"We just don't know how many of those people went over to him temporarily or whether he can attract them in the fall. If this is not just a temporary primary-day story in these states, we really could be seeing the making of a realigning election."
With Mississippi, Obama's now won primaries or caucuses in 27 states — 16 of them states that voted for Republican George Bush in 2004, and 11 of them states that voted for Democrat John Kerry.
Obama himself cites the diversity of his victories as proof that he's building a Democratic coalition that will win in November and redraw the red-blue map that's largely defined presidential politics for more than a decade.
He said recently that he's bringing together "blacks and whites, Latinos and Asians and Native Americans, small states and big states, red states and blue states, all into the United States of America."
Obama's camp insists that Clinton can't match his ability to expand the Democratic coalition.
"They are simply not going to be able to put as many states in play," Obama campaign manager David Plouffe said Wednesday. "The Democratic Party simply cannot afford to have another election where we have a very narrow battleground and a very small margin for error."
He said Obama can compete this fall in traditionally Republican states that Clinton has no chance of winning, such as Colorado, Virginia and North Carolina.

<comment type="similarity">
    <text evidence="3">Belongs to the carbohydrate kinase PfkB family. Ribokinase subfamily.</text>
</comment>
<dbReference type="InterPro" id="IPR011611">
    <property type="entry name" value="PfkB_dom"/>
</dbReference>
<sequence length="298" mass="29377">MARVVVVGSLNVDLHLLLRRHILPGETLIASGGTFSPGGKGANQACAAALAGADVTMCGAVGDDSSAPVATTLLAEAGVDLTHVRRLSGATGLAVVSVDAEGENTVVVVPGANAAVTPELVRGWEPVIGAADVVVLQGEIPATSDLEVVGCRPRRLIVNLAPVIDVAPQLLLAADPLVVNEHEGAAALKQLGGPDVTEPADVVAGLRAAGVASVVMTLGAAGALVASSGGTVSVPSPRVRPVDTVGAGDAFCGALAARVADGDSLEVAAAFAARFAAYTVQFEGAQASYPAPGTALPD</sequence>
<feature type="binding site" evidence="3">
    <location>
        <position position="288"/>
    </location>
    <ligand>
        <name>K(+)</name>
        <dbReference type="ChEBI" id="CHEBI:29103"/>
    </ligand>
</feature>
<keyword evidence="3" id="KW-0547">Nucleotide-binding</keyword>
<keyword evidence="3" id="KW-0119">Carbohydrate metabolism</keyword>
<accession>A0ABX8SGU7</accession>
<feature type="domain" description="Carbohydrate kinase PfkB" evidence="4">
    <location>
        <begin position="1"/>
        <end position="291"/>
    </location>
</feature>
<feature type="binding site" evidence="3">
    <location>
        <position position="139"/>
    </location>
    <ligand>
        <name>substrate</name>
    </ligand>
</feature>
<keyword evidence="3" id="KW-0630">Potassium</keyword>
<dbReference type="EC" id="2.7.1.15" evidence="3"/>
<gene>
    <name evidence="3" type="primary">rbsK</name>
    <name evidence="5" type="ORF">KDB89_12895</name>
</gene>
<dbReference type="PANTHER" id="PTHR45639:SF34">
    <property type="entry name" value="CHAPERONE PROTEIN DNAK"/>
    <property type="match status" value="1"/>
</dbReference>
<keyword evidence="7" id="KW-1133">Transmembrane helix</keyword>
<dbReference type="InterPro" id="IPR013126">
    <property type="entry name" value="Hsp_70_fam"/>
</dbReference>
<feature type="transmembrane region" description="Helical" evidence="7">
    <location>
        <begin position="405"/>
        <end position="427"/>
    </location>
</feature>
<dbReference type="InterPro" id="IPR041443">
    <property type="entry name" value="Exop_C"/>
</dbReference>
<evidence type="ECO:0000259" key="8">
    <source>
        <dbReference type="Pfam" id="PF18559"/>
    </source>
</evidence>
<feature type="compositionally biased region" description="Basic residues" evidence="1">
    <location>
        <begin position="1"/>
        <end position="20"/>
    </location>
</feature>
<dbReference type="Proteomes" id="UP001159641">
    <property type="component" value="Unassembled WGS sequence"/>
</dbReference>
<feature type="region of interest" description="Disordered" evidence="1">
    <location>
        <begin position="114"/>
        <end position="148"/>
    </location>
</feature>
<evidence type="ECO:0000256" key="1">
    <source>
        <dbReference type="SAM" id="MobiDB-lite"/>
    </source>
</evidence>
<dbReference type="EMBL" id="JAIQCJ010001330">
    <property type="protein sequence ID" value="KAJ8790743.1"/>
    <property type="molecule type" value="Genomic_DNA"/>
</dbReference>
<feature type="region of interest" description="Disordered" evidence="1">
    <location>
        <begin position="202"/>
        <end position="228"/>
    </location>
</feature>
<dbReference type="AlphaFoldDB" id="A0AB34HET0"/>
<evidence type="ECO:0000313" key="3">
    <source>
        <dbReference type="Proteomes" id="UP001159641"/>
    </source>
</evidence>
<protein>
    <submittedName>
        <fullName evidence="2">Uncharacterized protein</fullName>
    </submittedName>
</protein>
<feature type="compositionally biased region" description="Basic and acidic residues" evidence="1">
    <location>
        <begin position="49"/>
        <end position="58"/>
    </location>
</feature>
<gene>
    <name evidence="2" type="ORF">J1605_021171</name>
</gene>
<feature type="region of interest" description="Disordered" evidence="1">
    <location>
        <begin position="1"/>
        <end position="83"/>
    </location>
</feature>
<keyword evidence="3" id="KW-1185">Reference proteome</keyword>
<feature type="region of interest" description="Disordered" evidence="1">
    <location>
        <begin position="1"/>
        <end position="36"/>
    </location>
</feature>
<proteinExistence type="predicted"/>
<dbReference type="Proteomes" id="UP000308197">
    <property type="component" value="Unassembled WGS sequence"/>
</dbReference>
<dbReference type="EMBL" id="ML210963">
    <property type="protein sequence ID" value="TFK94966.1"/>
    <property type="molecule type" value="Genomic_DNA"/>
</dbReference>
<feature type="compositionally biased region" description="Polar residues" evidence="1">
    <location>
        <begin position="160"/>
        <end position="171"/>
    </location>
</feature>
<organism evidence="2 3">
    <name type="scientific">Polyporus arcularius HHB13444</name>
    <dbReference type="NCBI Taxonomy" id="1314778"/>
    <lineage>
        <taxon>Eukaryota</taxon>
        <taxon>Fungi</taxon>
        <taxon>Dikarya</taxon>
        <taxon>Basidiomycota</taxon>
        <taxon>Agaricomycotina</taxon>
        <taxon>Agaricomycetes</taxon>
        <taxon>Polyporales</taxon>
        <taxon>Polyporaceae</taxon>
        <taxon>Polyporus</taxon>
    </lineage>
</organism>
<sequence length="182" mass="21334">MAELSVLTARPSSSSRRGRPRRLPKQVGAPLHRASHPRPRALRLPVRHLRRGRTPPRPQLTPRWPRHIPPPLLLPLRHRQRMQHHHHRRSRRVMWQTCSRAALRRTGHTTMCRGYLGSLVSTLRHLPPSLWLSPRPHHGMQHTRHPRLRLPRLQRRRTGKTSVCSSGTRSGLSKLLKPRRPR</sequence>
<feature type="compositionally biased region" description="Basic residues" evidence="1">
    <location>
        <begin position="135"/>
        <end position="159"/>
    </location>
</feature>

"They (the Clinton camp) say that the Democratic nominee could not carry the Carolinas. We think that speaks to their weakness," Plouffe said. "North Carolina is going to be a central battleground if Barack Obama is our nominee."
Clinton aides dispute the enduring value of Obama's red-state victories.
"In reality, there are no `Red States' in a Democratic primary," said Clinton adviser Harold Ickes in a recent memo. "There are only Democratic voters who live in Republican states and represent a small percentage of the general election population."
He noted that 10 of Obama's victories came in "core" Republican states where Kerry lost by at least 15 percentage points: Alabama, Alaska, Georgia, Idaho, Kansas, Louisiana, Nebraska, North Dakota, South Carolina and Utah.